Learn More about Preeclampsia with UAB Medicine

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Chances are you know someone who’s had preeclampsia, or you’ve had it yourself. The fear of preeclampsia weighs heavily on many pregnant women, but what exactly is it? Thankfully Dr. Rachel Sinkey of the Maternal and Fetal Medicine (MFM), Obstetrics and Gynecology (OB/GYN) Department of UAB Medicine is with Birmingham Mom Collective today to help us better understand this condition. As a Maternal-Fetal Medicine physician and researcher, Dr. Sinkey is well aware of the risks and treatments for preeclampsia.

What is Preeclampsia?

Preeclampsia is a high blood pressure problem in the last half of pregnancy. Symptoms include elevated blood pressure, often with protein in the pregnant mother’s urine. Other symptoms such as headaches, changes in vision, and abdominal pain often occur. Preeclampsia can also be accompanied by organ damage to the liver and kidneys.

When Does Preeclampsia Occur?

Preeclampsia occurs in the second half of pregnancy, and it’s most commonly seen later in the third trimester.

Can Preeclampsia Be Prevented?

No. However, if high-risk patients take a baby aspirin once a day starting in the latter part of the first trimester or early second trimester, the risk can be reduced.

How Common Is Preeclampsia?

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Preeclampsia occurs in up to 8% of pregnancies.

However, it occurs along a continuum ranging from gestational hypertension (new onset hypertension in the second half of pregnancy) to preeclampsia (new hypertension plus protein in mom’s urine or severe hypertension and/or organ damage).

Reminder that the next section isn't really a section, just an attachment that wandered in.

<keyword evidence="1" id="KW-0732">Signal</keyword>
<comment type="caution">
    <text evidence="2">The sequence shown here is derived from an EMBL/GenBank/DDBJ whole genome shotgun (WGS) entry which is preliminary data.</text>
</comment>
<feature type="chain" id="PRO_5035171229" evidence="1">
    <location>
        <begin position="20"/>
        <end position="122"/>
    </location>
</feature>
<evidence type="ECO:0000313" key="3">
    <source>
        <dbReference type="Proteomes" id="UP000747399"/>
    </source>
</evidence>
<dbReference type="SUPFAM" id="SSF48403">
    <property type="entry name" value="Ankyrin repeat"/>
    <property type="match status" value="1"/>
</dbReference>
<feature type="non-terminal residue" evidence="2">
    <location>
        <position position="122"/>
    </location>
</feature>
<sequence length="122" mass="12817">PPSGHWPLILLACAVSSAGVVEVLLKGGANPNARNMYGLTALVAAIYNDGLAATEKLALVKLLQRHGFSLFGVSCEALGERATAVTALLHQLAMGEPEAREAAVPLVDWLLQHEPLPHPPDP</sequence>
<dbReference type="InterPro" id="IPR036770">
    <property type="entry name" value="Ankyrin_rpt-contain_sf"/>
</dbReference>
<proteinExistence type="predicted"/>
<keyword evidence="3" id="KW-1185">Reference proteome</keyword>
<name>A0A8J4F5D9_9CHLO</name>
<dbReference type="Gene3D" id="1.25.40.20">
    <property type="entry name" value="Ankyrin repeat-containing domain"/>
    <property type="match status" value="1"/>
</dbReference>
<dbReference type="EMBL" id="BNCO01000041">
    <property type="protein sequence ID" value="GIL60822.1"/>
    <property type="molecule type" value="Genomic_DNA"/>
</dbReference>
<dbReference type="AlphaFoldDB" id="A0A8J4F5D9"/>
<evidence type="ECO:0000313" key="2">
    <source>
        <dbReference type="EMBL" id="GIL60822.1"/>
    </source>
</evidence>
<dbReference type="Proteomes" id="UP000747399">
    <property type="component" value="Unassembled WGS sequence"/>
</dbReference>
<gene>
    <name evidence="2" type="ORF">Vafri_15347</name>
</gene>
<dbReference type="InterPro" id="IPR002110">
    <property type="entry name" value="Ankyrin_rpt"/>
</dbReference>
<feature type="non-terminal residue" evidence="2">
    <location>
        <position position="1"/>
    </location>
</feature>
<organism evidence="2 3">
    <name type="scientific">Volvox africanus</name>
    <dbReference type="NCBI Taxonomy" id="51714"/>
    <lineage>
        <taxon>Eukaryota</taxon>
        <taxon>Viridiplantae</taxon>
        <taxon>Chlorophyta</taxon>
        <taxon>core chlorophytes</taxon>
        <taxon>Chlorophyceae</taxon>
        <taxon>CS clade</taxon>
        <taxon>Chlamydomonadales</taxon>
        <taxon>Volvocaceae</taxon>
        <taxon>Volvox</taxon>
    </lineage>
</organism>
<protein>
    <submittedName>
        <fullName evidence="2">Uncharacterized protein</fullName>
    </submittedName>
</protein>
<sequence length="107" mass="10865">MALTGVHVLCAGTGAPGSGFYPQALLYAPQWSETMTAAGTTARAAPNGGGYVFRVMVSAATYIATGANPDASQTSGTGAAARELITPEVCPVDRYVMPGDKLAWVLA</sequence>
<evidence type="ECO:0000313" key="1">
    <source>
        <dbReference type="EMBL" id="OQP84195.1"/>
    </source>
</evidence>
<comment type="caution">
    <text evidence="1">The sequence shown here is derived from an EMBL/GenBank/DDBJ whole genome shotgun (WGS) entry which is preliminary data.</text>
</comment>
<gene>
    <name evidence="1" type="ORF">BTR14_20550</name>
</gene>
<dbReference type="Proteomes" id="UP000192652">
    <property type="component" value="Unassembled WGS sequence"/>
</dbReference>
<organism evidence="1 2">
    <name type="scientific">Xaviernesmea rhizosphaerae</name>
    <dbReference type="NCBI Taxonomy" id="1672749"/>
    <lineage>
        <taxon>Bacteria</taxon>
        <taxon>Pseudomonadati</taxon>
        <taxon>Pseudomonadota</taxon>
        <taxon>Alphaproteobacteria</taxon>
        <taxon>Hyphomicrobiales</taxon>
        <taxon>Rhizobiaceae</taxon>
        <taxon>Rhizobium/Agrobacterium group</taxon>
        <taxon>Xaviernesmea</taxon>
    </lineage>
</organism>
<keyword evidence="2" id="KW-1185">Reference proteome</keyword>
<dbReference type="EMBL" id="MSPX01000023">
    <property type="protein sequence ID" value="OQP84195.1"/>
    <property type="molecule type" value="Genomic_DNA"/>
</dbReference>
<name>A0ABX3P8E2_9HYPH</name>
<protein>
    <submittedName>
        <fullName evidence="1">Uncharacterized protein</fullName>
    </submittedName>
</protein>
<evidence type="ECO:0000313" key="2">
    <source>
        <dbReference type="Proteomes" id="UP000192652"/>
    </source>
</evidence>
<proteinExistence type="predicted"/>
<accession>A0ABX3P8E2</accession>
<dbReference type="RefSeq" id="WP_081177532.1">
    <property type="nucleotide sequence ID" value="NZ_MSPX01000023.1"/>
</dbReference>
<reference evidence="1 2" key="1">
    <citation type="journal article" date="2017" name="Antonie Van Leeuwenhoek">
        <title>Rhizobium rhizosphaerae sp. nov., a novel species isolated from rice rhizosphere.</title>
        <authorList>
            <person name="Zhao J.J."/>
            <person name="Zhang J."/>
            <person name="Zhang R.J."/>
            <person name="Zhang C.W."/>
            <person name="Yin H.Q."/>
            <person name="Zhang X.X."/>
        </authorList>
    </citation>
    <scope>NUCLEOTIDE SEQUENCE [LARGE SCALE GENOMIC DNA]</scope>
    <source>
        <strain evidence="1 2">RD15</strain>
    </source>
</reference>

When gestational hypertension is included, it affects about 13% of U.S. pregnancies.

UAB Medicine’s Treatment for Preeclampsia

The safest thing for a mother with preeclampsia is to deliver. However, that is not always the safest thing for the baby. So, UAB often carefully monitors a preterm mother with preeclampsia in order to keep mom safe while allowing the baby to grow longer to reduce the effects of prematurity.

UAB Medicine uses a team approach of OB/GYN, MFMs, and neonatologists to keep mom safe while also monitoring the fetus. When it is time to deliver, the neonatologists and pediatricians do a fantastic job providing care to the babies until they are able to safely go home with their families.

Future Preeclampsia Prevention

Dr. Sinkey says pregnancy is considered a stress test to the body. Preeclampsia is associated with a two to four times increased risk of future heart disease for the mother.

treatments for preeclampsia
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For mothers who’ve had preeclampsia, she recommends they see their primary care doctor within six months to one year following childbirth. This appointment is a great time to discuss ways to reduce the risk of future heart disease including keeping blood pressure at normal levels, making sure lipids are normal, detecting and treating diabetes, keeping a healthy weight, and exercising.

For more information about preeclampsia, Dr. Sinkey recommends this website. Thank you, Dr. Sinkey, for sharing your knowledge and expertise with us today!